13 Killer 80’s Thrash Songs NOT from the Big Four
Growing up in New York in the 1980’s was amazing for so many reasons. Times Square was where I could get a fake ID in under an hour, as much booze as I wanted, and a complete education in human sexuality. And all of this before I even turned 14 years old!
The 80’s, of course, was the golden age of thrash and while there has been a renaissance in classic thrash lately, courtesy of our friends at Stranger Things, there’s so much more thrash from the 1980s that wasn’t from the Big Four that I remember experiencing while hitting the clubs back in NYC. Many of these bands are still going strong today.
Times Square these days, however, is about as exciting as Friday the 13th: Jason Takes Manhattan.
Death Angel – “Bored”
Listen to those guitars and the amazing voice of Mark Osegueda, who is perhaps one of the most underrated metal vocalists of all time. This song has this massive wall of sound with some really novel drumming from Andy Galeon.
Overkill – “Elimination”
It’s the voice of Bobby Blitz, the bass of DD Verni, and wailing guitars from Staten Island’s own Bobby Gustafson that make the magic happen in one of the greatest thrash songs of all time. My jaw dropped in shock as I watched this on Headbanger’s Ball one night and feverishly threw in a VHS to record it. I re-watched that tape until it got eaten by my machine, which is one of the thousands of reasons digital beats videocassette anytime.
Nuclear Assault – “Critical Mass”
This banger starts with Dan Lilker’s signature bass. Another native New Yorker who help found Anthrax, Lilker went on to have quite the legendary career of his own. “Critical Mass” and Nuclear Assault itself was way ahead of its time, educating us about the earth’s destruction and the inevitable path we were headed on. Today, we’re experiencing the things they warned us about back then, and let’s face it – it sucks.
Sodom – “Sodomy and Lust“
The song title also reminds me of 42nd Street before it became Disney-fied in the 90’s. Today, 42nd Street is where tourists stare at their phones and make reservations at places like Applebee’s. A dark and evil sounding song that still generates a great deal of energy.
Voivod – “Korgull the Exterminator”
Quebec has so many great things… smoked meat, bagels, poutine, and Voivod. Though our favorite Quebecois moved on from thrash long ago, their early days provided the perfect soundtrack to many nights of planning drives to the Canadian city.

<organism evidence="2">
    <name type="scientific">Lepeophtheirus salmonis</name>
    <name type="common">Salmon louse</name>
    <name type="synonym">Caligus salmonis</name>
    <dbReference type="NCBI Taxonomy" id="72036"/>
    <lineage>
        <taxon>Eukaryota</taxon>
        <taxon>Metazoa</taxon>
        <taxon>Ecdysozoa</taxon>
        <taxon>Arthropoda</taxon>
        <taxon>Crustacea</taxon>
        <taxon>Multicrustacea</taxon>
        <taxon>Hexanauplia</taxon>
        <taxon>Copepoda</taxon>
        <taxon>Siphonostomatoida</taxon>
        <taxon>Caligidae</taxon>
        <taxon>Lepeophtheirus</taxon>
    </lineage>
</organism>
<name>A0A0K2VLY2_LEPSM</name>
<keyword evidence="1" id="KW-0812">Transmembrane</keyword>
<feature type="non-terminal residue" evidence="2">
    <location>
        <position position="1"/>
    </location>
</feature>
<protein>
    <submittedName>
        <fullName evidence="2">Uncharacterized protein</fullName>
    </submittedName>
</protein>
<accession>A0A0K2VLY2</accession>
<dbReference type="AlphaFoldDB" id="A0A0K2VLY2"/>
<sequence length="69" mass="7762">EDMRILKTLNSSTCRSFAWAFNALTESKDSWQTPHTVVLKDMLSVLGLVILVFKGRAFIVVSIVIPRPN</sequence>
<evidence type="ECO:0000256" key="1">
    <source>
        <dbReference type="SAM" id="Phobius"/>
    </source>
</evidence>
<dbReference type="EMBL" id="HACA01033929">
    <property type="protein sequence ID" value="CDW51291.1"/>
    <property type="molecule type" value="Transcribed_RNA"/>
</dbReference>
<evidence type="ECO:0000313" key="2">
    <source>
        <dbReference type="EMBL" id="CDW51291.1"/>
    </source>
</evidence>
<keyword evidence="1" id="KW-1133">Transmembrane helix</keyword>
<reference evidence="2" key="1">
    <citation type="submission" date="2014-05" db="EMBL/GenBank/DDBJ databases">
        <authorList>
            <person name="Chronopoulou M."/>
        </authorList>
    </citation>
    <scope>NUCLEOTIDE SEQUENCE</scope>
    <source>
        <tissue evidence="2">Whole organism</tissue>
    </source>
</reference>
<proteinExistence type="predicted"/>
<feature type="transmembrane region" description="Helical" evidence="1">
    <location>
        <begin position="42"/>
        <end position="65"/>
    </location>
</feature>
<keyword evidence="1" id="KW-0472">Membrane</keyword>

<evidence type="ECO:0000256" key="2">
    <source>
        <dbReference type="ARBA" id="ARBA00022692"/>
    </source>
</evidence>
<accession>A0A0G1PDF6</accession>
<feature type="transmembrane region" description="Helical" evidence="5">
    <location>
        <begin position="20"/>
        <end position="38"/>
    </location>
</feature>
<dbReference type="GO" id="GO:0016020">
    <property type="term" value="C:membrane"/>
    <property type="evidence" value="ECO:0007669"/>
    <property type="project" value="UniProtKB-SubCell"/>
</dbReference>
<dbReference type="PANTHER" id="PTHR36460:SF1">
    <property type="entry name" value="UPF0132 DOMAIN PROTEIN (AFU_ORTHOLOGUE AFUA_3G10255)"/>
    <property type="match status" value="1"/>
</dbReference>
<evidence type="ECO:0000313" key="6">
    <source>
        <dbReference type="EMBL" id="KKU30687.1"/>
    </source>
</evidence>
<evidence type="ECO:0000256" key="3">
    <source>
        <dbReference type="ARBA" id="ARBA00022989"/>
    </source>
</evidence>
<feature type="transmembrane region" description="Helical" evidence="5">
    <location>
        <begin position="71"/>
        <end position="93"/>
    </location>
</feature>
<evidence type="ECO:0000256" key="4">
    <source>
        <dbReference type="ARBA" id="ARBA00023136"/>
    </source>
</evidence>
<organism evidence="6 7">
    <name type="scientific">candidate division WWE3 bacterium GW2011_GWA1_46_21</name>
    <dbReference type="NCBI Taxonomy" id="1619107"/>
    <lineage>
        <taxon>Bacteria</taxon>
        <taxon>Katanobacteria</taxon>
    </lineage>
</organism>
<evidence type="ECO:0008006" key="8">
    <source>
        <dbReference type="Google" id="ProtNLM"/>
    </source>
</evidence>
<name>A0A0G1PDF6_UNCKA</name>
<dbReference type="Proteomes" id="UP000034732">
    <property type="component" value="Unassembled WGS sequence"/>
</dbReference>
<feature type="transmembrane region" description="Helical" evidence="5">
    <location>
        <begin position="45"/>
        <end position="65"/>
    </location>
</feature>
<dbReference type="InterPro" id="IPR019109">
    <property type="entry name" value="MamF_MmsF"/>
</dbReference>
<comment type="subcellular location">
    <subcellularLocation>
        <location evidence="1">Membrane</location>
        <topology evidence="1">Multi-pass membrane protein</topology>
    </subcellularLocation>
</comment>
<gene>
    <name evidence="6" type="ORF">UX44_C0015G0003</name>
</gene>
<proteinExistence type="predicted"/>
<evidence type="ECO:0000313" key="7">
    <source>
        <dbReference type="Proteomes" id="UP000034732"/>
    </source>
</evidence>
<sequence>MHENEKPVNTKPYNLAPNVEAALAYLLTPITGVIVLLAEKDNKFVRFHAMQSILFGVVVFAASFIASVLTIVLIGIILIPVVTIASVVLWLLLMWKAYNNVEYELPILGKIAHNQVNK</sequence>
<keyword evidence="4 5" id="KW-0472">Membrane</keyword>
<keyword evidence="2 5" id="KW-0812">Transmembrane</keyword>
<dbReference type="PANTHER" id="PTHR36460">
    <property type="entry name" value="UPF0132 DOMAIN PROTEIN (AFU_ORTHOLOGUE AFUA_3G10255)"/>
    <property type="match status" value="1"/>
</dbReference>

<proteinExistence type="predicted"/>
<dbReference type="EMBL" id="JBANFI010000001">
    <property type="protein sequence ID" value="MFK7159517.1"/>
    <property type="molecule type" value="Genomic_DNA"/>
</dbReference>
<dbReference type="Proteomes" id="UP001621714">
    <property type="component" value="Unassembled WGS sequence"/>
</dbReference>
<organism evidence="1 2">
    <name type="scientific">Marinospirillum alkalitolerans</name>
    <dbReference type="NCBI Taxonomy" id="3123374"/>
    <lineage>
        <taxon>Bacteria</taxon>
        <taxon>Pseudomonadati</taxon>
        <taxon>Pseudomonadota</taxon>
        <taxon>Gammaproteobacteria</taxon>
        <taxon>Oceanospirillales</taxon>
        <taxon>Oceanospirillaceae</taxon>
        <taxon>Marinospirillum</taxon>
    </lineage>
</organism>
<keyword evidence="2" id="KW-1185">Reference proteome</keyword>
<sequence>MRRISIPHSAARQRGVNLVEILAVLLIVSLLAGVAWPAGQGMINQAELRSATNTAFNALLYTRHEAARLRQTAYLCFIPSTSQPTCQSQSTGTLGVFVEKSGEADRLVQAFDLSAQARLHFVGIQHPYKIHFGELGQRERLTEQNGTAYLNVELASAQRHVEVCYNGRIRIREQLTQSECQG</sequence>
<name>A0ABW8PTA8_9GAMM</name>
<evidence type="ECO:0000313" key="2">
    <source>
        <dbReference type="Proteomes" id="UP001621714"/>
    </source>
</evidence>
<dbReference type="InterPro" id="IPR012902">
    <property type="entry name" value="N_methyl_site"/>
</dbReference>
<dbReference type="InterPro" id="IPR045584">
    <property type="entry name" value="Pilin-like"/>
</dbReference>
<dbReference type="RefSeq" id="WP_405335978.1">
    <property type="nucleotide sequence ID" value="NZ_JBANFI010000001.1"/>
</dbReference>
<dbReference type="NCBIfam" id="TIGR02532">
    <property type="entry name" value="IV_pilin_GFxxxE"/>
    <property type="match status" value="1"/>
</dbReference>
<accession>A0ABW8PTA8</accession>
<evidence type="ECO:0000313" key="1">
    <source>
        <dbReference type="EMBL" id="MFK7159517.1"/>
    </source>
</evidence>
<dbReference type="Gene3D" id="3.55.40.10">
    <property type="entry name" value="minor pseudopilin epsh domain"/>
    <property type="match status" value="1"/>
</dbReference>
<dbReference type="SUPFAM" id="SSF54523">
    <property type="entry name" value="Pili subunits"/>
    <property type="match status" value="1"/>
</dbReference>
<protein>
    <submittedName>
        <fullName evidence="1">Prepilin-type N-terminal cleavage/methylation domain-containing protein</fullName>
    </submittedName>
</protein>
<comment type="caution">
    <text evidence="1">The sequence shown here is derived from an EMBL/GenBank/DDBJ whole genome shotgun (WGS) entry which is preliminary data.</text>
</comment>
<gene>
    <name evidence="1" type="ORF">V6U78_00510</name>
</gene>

Whiplash – “Power Thrashing Death”
Before Tony Bono became a fixture in the painfully underrated Into Another, he was the bassist for New Jersey’s own Whiplash. Speed upon speed mixed with more speed, frontman Tony Portano is still rocking to this day.
Sepultura – “Slaves of Pain”
Before Sepultura started moving in different musical directions, they had some really stellar straight-forward thrash. This song is one of them and a great entree into the band’s early days. Thankfully, Max and Iggor Cavalera have been touring together a lot lately and breaking out bangers like this one.
Exodus – “Pleasures of the Flesh“
The first record with Steve “Zetro” Souza features one very negative review on Wikipedia. This, of course, means absolutely nothing because Wikipedia has also reported the death of Ace Frehley at least three times and changes the definition of concepts like “recession” to suit certain politicians. Pathetic. Unlike Wikipedia, Exodus has never been compromised.
Wrathchild America – “Climbing the Walls”
I love that crunchy, chugging guitar matched so perfectly with the bass that comes through in this track. Wrathchild America flew way under the radar even though they toured with some great thrash bands. I’m still seething because I missed them at the World Stage out in Rockland County when a still relatively unknown band called “Pantera” was actually opening the show.
Metal Church – “Watch the Children Pray“
Okay, so this particular song isn’t all that fast but there’s no doubt that Metal Church belongs in this discussion. Vocalist David Wayne was one of the best out there and the metal world misses him immensely. His performance on this track is next level.
Dark Angel – “The Burning of Sodom”
Dan Doty’s rapid fire phrasing makes even Ben Shapiro blush. How a band is able to match the blazing fast vocals with the blistering tempo is still a wonder. Of course having Gene Hoglan as your drummer helps a great deal.
D.R.I. – “Oblivion”
Often referred to as a “crossover” band because they melded thrash with hardcore, D.R.I. or the Dirty Rotten Imbeciles were anything but. They played Manhattan’s Ritz in 1987, which some of you may remember was actually the old Studio 54. No Bianca Jagger riding in on a horse on this particular night though.
Flotsam and Jetsam – “No Place for Disgrace”
This is a great track that went largely unnoticed because the record company at the time decided to push the band’s cover of Elton John’s “Saturday Night’s Alright for Fighting” instead of their original thrash cuts. Some guy named Jason Newsted actually co-wrote this particular track though he did not actually play on it since he had just joined some other thrash band before it was recorded.